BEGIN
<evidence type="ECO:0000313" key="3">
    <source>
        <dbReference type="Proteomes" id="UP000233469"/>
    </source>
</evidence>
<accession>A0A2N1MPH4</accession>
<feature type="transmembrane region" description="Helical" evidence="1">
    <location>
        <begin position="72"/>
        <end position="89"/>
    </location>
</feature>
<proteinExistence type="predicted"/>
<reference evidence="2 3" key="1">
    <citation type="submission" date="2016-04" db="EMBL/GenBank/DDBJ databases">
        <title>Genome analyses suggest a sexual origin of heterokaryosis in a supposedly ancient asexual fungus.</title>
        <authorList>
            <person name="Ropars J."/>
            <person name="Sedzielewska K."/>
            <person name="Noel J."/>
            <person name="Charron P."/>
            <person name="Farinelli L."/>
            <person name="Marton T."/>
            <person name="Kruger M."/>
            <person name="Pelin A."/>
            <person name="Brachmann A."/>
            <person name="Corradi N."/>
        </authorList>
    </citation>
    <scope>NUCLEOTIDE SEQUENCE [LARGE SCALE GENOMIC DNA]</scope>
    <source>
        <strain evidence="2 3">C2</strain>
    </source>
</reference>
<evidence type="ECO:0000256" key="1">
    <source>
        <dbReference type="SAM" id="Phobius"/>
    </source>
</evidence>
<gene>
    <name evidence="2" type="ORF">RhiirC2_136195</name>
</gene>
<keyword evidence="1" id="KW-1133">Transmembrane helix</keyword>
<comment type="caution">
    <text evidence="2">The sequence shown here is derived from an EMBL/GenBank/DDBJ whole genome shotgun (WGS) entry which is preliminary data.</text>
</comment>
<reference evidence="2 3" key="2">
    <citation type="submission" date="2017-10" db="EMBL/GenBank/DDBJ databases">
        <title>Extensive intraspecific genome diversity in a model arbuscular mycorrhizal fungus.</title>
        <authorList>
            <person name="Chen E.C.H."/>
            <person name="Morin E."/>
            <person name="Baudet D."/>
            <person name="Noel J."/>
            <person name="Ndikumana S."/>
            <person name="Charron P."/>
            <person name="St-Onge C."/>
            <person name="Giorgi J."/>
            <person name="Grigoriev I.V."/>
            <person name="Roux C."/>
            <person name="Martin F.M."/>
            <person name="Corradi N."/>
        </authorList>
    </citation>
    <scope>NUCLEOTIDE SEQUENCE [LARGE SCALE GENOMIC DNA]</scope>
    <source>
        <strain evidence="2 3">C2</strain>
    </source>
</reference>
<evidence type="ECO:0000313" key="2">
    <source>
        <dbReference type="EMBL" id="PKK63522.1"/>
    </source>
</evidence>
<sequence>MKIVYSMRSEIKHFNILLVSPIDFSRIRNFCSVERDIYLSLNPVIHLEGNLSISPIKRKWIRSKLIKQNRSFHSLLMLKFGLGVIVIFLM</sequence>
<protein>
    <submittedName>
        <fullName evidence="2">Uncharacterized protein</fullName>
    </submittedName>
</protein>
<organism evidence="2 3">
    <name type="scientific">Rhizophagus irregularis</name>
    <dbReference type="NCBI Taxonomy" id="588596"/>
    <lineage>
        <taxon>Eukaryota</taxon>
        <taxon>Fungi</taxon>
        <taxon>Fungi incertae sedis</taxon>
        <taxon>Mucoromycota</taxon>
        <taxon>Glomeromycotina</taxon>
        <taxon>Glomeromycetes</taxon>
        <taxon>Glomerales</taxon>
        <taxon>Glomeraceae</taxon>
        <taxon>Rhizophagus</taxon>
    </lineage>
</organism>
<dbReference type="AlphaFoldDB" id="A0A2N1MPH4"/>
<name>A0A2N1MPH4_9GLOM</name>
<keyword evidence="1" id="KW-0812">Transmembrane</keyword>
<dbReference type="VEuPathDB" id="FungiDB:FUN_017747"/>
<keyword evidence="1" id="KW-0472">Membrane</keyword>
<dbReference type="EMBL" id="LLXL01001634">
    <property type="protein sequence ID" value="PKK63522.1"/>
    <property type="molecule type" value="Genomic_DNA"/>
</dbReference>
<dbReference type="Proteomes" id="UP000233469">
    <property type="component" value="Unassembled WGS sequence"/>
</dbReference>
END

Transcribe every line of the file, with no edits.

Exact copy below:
<evidence type="ECO:0000313" key="3">
    <source>
        <dbReference type="Proteomes" id="UP000233469"/>
    </source>
</evidence>
<accession>A0A2N1MPH4</accession>
<feature type="transmembrane region" description="Helical" evidence="1">
    <location>
        <begin position="72"/>
        <end position="89"/>
    </location>
</feature>
<proteinExistence type="predicted"/>
<reference evidence="2 3" key="1">
    <citation type="submission" date="2016-04" db="EMBL/GenBank/DDBJ databases">
        <title>Genome analyses suggest a sexual origin of heterokaryosis in a supposedly ancient asexual fungus.</title>
        <authorList>
            <person name="Ropars J."/>
            <person name="Sedzielewska K."/>
            <person name="Noel J."/>
            <person name="Charron P."/>
            <person name="Farinelli L."/>
            <person name="Marton T."/>
            <person name="Kruger M."/>
            <person name="Pelin A."/>
            <person name="Brachmann A."/>
            <person name="Corradi N."/>
        </authorList>
    </citation>
    <scope>NUCLEOTIDE SEQUENCE [LARGE SCALE GENOMIC DNA]</scope>
    <source>
        <strain evidence="2 3">C2</strain>
    </source>
</reference>
<evidence type="ECO:0000256" key="1">
    <source>
        <dbReference type="SAM" id="Phobius"/>
    </source>
</evidence>
<gene>
    <name evidence="2" type="ORF">RhiirC2_136195</name>
</gene>
<keyword evidence="1" id="KW-1133">Transmembrane helix</keyword>
<comment type="caution">
    <text evidence="2">The sequence shown here is derived from an EMBL/GenBank/DDBJ whole genome shotgun (WGS) entry which is preliminary data.</text>
</comment>
<reference evidence="2 3" key="2">
    <citation type="submission" date="2017-10" db="EMBL/GenBank/DDBJ databases">
        <title>Extensive intraspecific genome diversity in a model arbuscular mycorrhizal fungus.</title>
        <authorList>
            <person name="Chen E.C.H."/>
            <person name="Morin E."/>
            <person name="Baudet D."/>
            <person name="Noel J."/>
            <person name="Ndikumana S."/>
            <person name="Charron P."/>
            <person name="St-Onge C."/>
            <person name="Giorgi J."/>
            <person name="Grigoriev I.V."/>
            <person name="Roux C."/>
            <person name="Martin F.M."/>
            <person name="Corradi N."/>
        </authorList>
    </citation>
    <scope>NUCLEOTIDE SEQUENCE [LARGE SCALE GENOMIC DNA]</scope>
    <source>
        <strain evidence="2 3">C2</strain>
    </source>
</reference>
<evidence type="ECO:0000313" key="2">
    <source>
        <dbReference type="EMBL" id="PKK63522.1"/>
    </source>
</evidence>
<sequence>MKIVYSMRSEIKHFNILLVSPIDFSRIRNFCSVERDIYLSLNPVIHLEGNLSISPIKRKWIRSKLIKQNRSFHSLLMLKFGLGVIVIFLM</sequence>
<protein>
    <submittedName>
        <fullName evidence="2">Uncharacterized protein</fullName>
    </submittedName>
</protein>
<organism evidence="2 3">
    <name type="scientific">Rhizophagus irregularis</name>
    <dbReference type="NCBI Taxonomy" id="588596"/>
    <lineage>
        <taxon>Eukaryota</taxon>
        <taxon>Fungi</taxon>
        <taxon>Fungi incertae sedis</taxon>
        <taxon>Mucoromycota</taxon>
        <taxon>Glomeromycotina</taxon>
        <taxon>Glomeromycetes</taxon>
        <taxon>Glomerales</taxon>
        <taxon>Glomeraceae</taxon>
        <taxon>Rhizophagus</taxon>
    </lineage>
</organism>
<dbReference type="AlphaFoldDB" id="A0A2N1MPH4"/>
<name>A0A2N1MPH4_9GLOM</name>
<keyword evidence="1" id="KW-0812">Transmembrane</keyword>
<dbReference type="VEuPathDB" id="FungiDB:FUN_017747"/>
<keyword evidence="1" id="KW-0472">Membrane</keyword>
<dbReference type="EMBL" id="LLXL01001634">
    <property type="protein sequence ID" value="PKK63522.1"/>
    <property type="molecule type" value="Genomic_DNA"/>
</dbReference>
<dbReference type="Proteomes" id="UP000233469">
    <property type="component" value="Unassembled WGS sequence"/>
</dbReference>